Update (November 16, 2018): After pleading not guilty to two counts of murder, alleged Kroger shooter Gregory Bush now faces hate crime charges.

According to ABC News, a grand jury handed down six hate crime counts for the 51-year-old: two counts of shooting and killing based on victims' race, one count of attempting to shoot another victim based on race and three firearm counts due to the previous charges.

“The crimes alleged in this indictment are horrific,” said Attorney General Matthew Whitaker in a statement to BuzzFeed News. “We cannot and will not tolerate violence motivated by racism. We will bring the full force of the law against these and any alleged hate crimes against fellow Americans of any race.”

Bush faces murder counts for the deaths of 69-year-old Maurice E. Stallard, shot to death in front of his 12-year-old grandson, and 67-year-old Vickie Lee Jones. Both Stallard and Jones were Black.

Witnesses say Bush tried and failed to gain access to a Black church before visiting the Kroger. He is scheduled to appear in court on January 15. No word on whether prosecutors will seek the death penalty.

Original: The 51-year-old gunman suspected of targeting Black store-goers at a Kroger in Jeffersontown, Kentucky, pleaded not guilty, prosecutors said on Friday, November 2. 

NBC News reports Gregory Alan Bush was indicted by a grand jury this week on two counts of murder, one count of criminal attempted murder and two counts of wanton endangerment.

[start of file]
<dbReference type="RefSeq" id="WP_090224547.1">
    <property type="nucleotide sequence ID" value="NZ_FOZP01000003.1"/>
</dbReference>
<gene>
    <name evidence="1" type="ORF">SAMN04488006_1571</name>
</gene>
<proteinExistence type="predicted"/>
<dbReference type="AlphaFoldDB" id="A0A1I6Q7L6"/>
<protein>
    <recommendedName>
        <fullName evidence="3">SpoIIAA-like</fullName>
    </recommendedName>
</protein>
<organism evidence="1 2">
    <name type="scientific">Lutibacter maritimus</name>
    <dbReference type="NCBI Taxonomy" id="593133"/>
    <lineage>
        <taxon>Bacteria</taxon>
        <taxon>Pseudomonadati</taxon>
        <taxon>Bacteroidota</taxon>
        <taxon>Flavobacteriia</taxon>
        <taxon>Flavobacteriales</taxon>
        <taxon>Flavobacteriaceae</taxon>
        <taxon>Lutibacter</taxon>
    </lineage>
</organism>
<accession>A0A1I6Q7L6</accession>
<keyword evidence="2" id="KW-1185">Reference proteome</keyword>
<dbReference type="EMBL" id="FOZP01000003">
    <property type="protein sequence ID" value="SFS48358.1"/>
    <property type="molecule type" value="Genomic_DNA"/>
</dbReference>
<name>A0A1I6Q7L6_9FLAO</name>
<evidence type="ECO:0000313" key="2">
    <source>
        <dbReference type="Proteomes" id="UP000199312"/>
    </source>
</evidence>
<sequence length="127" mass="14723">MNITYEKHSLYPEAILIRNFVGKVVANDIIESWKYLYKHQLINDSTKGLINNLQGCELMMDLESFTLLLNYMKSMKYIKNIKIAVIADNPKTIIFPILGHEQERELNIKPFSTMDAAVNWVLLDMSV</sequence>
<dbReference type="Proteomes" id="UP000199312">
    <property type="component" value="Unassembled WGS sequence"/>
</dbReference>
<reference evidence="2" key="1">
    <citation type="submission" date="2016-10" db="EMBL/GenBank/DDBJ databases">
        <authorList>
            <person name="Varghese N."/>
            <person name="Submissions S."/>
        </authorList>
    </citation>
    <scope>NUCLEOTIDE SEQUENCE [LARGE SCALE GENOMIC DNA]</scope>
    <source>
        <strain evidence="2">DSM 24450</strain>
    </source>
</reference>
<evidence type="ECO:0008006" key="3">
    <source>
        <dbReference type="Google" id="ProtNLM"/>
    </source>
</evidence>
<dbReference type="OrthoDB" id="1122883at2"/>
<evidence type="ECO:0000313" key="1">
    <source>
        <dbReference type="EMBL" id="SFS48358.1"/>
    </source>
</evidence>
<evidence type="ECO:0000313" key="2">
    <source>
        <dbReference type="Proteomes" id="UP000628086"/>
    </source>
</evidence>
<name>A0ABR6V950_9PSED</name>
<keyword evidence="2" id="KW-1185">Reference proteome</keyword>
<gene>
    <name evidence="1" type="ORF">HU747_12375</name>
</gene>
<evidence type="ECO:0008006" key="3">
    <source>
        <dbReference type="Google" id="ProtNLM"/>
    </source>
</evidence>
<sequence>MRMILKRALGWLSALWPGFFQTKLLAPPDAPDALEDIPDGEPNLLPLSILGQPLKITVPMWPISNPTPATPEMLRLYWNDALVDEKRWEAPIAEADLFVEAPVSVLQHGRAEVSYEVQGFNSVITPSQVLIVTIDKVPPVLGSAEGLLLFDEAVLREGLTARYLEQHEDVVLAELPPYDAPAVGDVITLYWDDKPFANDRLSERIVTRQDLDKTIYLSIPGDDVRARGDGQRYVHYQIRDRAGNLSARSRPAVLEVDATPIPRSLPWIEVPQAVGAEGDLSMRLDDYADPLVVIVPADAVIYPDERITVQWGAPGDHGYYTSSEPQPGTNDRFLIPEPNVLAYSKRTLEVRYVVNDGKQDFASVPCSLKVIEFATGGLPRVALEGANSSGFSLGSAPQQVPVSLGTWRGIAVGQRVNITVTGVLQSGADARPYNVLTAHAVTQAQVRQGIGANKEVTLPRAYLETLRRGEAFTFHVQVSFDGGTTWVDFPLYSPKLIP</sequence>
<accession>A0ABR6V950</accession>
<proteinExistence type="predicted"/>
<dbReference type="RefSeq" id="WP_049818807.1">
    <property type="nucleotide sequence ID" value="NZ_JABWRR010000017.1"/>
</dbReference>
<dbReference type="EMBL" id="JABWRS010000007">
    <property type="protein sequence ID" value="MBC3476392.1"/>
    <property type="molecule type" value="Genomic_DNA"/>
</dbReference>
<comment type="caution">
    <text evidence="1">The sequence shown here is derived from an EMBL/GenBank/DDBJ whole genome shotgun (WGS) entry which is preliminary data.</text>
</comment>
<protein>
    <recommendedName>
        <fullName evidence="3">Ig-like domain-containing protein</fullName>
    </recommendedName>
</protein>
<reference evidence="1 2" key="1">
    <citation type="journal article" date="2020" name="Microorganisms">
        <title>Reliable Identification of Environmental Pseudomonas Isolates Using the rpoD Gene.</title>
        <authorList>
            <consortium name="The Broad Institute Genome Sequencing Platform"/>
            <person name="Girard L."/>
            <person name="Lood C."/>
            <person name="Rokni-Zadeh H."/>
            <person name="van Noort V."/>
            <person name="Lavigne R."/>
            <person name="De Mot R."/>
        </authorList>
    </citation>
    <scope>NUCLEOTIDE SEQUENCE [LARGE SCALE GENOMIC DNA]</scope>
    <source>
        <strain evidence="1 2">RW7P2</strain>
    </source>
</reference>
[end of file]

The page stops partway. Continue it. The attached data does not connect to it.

On October 24, Bush entered the grocery store and opened fire, killing 69-year-old shopper Maurice E. Stallard. Reports state the victim was inside the store with his 12-year-old grandson. Arrest records indicate Bush pulled out his gun and shot Stallard in the head and several other times as he laid dying on the floor. Stallard's grandson made it out alive.

Then, Bush exited the store before killing his second victim, Vickie Lee Jones, 67, in the parking lot.

"It's particularly in times of loss and tragedy that our constitution and our laws are particularly tested," Bush's attorney, Angela Elleman, said. "Mr. Bush, of course, has the right to due process and a fair trial that we all are honored to have."

During the tragic incident, Bush was challenged by legal gun owner Dominiic Rozier, who believed the shooter was targeting his wife, Kiera Rozier, next.  

Kiera Rozier recounted: "I heard [Jones] say she's trying to get home. She said 'these people are shooting, they’re crazy, I just want to get home; Lord, let me get home.'" Further detailing, Rozier said, "He [Bush] looked at her, and he kind of grinned, and he just shot her."

According to Reuters, the gunman is held on a $5 million bail bond for the shooting. Prosecutors are pushing for charges related to a possible hate crime due to statements the gunman made. 

A bystander, Ed Harrell, told the Louisville Courier-Journal that he had pulled out his handgun when Bush approached him in the parking lot. Bush then said, “Whites don’t kill whites,” Harrell recalled.

Before the store shooting, Bush tried to enter an all-Black church. 

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